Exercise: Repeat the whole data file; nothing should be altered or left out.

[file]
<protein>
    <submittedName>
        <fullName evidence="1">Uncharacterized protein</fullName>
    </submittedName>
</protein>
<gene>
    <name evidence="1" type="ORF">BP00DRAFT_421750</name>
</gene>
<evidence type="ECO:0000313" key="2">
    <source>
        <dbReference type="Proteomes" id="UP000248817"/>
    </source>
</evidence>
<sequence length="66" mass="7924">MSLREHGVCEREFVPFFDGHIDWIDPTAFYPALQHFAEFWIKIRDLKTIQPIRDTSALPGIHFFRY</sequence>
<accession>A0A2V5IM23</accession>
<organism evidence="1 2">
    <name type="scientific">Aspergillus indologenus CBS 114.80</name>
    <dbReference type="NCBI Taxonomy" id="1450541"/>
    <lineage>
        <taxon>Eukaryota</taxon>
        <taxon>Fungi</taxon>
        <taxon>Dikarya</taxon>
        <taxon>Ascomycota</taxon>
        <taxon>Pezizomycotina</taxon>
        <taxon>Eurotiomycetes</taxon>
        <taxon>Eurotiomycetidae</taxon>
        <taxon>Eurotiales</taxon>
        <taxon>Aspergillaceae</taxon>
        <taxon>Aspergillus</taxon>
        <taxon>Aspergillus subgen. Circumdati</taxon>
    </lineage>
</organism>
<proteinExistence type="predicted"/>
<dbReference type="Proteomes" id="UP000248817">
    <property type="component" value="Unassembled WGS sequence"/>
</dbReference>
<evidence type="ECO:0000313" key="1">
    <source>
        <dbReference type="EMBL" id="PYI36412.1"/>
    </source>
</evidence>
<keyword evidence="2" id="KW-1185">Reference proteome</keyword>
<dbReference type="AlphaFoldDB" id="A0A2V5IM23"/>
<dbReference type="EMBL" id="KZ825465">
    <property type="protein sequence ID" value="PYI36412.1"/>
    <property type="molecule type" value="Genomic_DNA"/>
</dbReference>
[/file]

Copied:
<protein>
    <submittedName>
        <fullName evidence="1">Uncharacterized protein</fullName>
    </submittedName>
</protein>
<gene>
    <name evidence="1" type="ORF">BP00DRAFT_421750</name>
</gene>
<evidence type="ECO:0000313" key="2">
    <source>
        <dbReference type="Proteomes" id="UP000248817"/>
    </source>
</evidence>
<sequence length="66" mass="7924">MSLREHGVCEREFVPFFDGHIDWIDPTAFYPALQHFAEFWIKIRDLKTIQPIRDTSALPGIHFFRY</sequence>
<accession>A0A2V5IM23</accession>
<organism evidence="1 2">
    <name type="scientific">Aspergillus indologenus CBS 114.80</name>
    <dbReference type="NCBI Taxonomy" id="1450541"/>
    <lineage>
        <taxon>Eukaryota</taxon>
        <taxon>Fungi</taxon>
        <taxon>Dikarya</taxon>
        <taxon>Ascomycota</taxon>
        <taxon>Pezizomycotina</taxon>
        <taxon>Eurotiomycetes</taxon>
        <taxon>Eurotiomycetidae</taxon>
        <taxon>Eurotiales</taxon>
        <taxon>Aspergillaceae</taxon>
        <taxon>Aspergillus</taxon>
        <taxon>Aspergillus subgen. Circumdati</taxon>
    </lineage>
</organism>
<proteinExistence type="predicted"/>
<dbReference type="Proteomes" id="UP000248817">
    <property type="component" value="Unassembled WGS sequence"/>
</dbReference>
<evidence type="ECO:0000313" key="1">
    <source>
        <dbReference type="EMBL" id="PYI36412.1"/>
    </source>
</evidence>
<keyword evidence="2" id="KW-1185">Reference proteome</keyword>
<dbReference type="AlphaFoldDB" id="A0A2V5IM23"/>
<dbReference type="EMBL" id="KZ825465">
    <property type="protein sequence ID" value="PYI36412.1"/>
    <property type="molecule type" value="Genomic_DNA"/>
</dbReference>